- Probate is obtained where there is a Will
- Letters is obtained where there is either no Will, or a partially effective Will. See example below.
Example of Letters of Administration (with the Will): A common grant of Letters of Administration (with the Will) would be where the named executors in the Will of a deceased person aren’t able to act or have passed away. The rest of the Will is valid in form and all that is required is an Administrator to be appointed to replace the named executors in the Will.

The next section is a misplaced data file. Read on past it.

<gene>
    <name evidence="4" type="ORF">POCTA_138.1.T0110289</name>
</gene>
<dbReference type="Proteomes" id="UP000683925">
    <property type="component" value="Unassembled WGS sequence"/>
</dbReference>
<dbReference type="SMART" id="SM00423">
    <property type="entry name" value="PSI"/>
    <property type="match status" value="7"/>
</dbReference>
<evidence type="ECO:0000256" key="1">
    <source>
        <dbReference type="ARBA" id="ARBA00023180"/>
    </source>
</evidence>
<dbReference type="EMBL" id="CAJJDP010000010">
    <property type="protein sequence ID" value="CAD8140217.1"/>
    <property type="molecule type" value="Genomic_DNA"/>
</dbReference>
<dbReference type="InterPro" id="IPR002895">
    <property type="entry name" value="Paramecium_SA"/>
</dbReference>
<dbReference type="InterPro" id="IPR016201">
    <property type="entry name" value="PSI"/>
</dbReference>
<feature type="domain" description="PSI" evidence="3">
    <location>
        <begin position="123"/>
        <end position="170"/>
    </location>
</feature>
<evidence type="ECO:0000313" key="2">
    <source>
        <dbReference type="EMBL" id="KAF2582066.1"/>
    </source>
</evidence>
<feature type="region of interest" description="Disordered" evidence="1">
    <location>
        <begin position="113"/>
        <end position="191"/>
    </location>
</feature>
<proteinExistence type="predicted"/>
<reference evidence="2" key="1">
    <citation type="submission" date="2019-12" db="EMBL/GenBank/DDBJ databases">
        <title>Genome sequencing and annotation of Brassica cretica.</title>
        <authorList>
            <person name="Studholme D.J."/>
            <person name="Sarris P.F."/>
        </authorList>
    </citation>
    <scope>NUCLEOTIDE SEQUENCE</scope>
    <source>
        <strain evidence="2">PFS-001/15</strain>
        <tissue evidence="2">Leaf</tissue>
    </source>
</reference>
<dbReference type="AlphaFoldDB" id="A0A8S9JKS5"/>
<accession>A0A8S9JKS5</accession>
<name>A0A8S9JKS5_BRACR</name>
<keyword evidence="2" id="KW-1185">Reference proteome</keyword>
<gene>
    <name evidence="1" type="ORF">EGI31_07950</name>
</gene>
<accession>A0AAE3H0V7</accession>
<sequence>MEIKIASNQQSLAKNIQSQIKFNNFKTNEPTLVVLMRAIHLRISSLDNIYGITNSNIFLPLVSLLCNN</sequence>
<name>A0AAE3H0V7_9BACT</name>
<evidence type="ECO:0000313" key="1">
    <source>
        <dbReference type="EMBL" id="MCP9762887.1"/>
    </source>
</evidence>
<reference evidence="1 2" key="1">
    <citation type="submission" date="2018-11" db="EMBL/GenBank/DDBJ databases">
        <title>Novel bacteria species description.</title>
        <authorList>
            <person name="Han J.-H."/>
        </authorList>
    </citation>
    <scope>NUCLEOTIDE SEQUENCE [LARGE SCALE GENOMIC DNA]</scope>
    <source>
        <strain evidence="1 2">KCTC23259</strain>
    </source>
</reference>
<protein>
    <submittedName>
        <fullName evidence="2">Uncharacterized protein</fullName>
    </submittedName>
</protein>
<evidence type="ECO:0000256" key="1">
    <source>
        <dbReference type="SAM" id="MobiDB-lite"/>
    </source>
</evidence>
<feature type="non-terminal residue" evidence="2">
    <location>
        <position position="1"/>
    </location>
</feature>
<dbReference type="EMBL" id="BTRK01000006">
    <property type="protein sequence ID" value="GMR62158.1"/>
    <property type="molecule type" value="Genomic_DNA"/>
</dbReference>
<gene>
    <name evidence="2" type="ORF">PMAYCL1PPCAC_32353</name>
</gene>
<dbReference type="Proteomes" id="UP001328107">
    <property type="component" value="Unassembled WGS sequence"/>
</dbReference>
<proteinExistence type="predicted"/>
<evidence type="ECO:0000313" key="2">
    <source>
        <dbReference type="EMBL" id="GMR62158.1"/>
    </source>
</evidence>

The person who the Court appoints to administer someones estate is determined on the next of kin and family of the deceased. There is a list of persons who are entitled to apply and those that have priority over others. The Court may grant Letters to the following, in priority:
- Surviving Spouse
- Surviving children
- Surviving grandchildren or great-grandchildren
- Surviving parent/s
- Surviving sibling/s
- Surviving nephew/s or niece/s
- Surviving grandparent/s
- Surviving uncle/s or aunt/s
- Surviving first cousin/s
- Any other person the Court may appoint.